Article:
- Increased need for sleep
- Increased appetite with carbohydrate craving
- Weight gain
- Inability to concentrate
- Problems with relationships (being sensitive to rejection)
- A heavy feeling in arms or legs
- The times you've been depressed during the fall/winter season outnumbering the times you've been depressed at other times over your lifetime
When seasonal depression begins in the spring or summer months, teens might have symptoms of depression such as weight loss, decreased need for sleep, and poor appetite.
What Are the Treatments for Major Depressive Disorder with Seasonal Pattern?
There are different treatments for major depressive disorder with seasonal pattern, depending on the severity of the symptoms. If you have another type of depression or bipolar disorder, the treatment may be different.
Many doctors recommend that patients with this disorder try to get outside early in the morning to increase their exposure to natural light. If this is impossible during dark winter months, antidepressant medications and/or light therapy (phototherapy) may be used. Light therapy involves a full-spectrum light that is shined directly into your eyes.
How Does Light Therapy Work for Major Depressive Disorder with Seasonal Pattern?
With light therapy for seasonal depression, you sit about 2 feet from a bright light (about 20 times brighter than normal room lighting). You start with one 10- to 15-minute session per day. The time is then increased to 30-45 minutes a day, depending on your response. Some teens recover within days using light therapy; others take much longer.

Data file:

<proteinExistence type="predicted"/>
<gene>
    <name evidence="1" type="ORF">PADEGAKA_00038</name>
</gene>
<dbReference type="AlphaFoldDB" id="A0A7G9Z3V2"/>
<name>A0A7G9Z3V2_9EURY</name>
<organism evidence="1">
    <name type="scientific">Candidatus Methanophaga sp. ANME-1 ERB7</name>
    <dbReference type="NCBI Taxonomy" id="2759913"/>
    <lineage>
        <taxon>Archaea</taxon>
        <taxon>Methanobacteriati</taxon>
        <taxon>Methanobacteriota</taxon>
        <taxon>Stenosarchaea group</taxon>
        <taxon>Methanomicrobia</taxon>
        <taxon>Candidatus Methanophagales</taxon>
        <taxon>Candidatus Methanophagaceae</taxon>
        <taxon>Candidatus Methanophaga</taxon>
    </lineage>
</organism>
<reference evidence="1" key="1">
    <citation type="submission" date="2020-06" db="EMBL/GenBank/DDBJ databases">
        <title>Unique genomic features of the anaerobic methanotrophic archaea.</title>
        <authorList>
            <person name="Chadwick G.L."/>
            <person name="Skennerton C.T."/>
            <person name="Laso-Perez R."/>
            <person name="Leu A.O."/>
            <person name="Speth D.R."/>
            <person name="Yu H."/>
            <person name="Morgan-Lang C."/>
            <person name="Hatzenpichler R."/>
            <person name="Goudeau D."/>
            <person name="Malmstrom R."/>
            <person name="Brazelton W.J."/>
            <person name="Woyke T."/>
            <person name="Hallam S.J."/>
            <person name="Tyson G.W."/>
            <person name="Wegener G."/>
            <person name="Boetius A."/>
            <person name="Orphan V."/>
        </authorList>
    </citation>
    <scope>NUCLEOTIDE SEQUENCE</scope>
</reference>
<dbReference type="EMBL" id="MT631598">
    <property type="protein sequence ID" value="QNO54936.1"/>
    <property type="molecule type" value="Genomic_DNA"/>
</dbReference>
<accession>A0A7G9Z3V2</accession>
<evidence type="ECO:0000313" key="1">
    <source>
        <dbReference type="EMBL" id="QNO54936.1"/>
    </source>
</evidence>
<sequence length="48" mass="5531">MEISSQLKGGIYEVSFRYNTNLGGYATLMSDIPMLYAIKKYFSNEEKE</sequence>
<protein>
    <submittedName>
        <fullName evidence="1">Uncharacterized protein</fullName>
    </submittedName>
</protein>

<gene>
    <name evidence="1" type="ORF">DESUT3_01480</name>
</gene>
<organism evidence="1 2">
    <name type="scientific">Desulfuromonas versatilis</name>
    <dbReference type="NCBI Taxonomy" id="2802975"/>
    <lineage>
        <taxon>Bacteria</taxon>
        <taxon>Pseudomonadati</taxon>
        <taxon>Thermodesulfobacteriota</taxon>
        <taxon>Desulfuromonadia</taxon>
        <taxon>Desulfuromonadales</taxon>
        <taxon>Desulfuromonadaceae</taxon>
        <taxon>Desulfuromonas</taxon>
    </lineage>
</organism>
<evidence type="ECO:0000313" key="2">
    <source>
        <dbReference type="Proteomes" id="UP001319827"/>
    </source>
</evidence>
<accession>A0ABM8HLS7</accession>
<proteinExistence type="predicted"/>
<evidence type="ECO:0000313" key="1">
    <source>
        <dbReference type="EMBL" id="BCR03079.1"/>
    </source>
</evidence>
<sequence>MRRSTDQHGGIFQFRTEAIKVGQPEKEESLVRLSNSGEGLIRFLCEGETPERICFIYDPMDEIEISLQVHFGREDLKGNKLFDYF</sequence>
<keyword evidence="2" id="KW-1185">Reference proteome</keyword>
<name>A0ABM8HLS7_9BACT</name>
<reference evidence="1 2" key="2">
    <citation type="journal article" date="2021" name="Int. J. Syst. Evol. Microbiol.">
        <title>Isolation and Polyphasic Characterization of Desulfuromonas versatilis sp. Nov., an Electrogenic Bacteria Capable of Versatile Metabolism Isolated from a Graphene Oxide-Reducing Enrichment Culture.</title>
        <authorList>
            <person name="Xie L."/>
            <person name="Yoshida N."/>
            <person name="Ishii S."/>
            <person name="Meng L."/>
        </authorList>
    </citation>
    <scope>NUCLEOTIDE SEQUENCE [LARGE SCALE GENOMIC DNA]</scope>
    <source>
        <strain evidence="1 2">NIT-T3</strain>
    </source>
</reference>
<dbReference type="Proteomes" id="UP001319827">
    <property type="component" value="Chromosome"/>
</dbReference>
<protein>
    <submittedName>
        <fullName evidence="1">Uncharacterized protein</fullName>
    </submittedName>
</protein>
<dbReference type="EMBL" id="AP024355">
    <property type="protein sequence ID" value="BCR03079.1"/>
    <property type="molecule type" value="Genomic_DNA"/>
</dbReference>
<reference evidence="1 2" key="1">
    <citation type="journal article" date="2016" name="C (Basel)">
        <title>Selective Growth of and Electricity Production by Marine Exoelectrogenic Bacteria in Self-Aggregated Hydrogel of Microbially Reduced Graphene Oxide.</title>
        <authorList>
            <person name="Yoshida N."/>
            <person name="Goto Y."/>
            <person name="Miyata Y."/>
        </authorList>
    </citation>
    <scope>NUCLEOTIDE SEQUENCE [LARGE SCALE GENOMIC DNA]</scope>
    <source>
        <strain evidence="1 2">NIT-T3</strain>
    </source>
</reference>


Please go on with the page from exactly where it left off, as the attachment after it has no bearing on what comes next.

If the symptoms don't stop, your doctor may increase the light therapy sessions to twice daily. Those who respond to light therapy are encouraged to continue until they can be out in the sunshine again in springtime. Light therapy alone may not be enough to relieve the seasonal depression; since it is a form of major depression, an antidepressant may be helpful.
Some researchers link major depressive disorder with seasonal pattern to the natural hormone melatonin, which causes drowsiness. Because light modifies the amount of melatonin in the human nervous system and boosts serotonin to the brain, light therapy has an antidepressant effect. When light strikes the eye's retina, a process in the body decreases the secretion of melatonin.
When Should I Call My Doctor About Major Depressive Disorder with Seasonal Pattern?
If you have feelings of depression, fatigue, and irritability that come at the same time each year, you may have a form of seasonal depression. Talk openly with your doctor about your feelings. Follow the doctor’s recommendations for lifestyle changes and/or treatment.
If your health care provider recommends light therapy, ask if they provide light boxes for patients with major disorder with seasonal pattern. You can also rent or purchase a light box, but they are expensive and health insurance companies do not usually cover them. While side effects are minimal with light therapy, be cautious if you have sensitive skin or have a tendency toward mania (feeling elated, excited, and unable to sleep).
Your health care provider might also suggest vitamin D supplementation.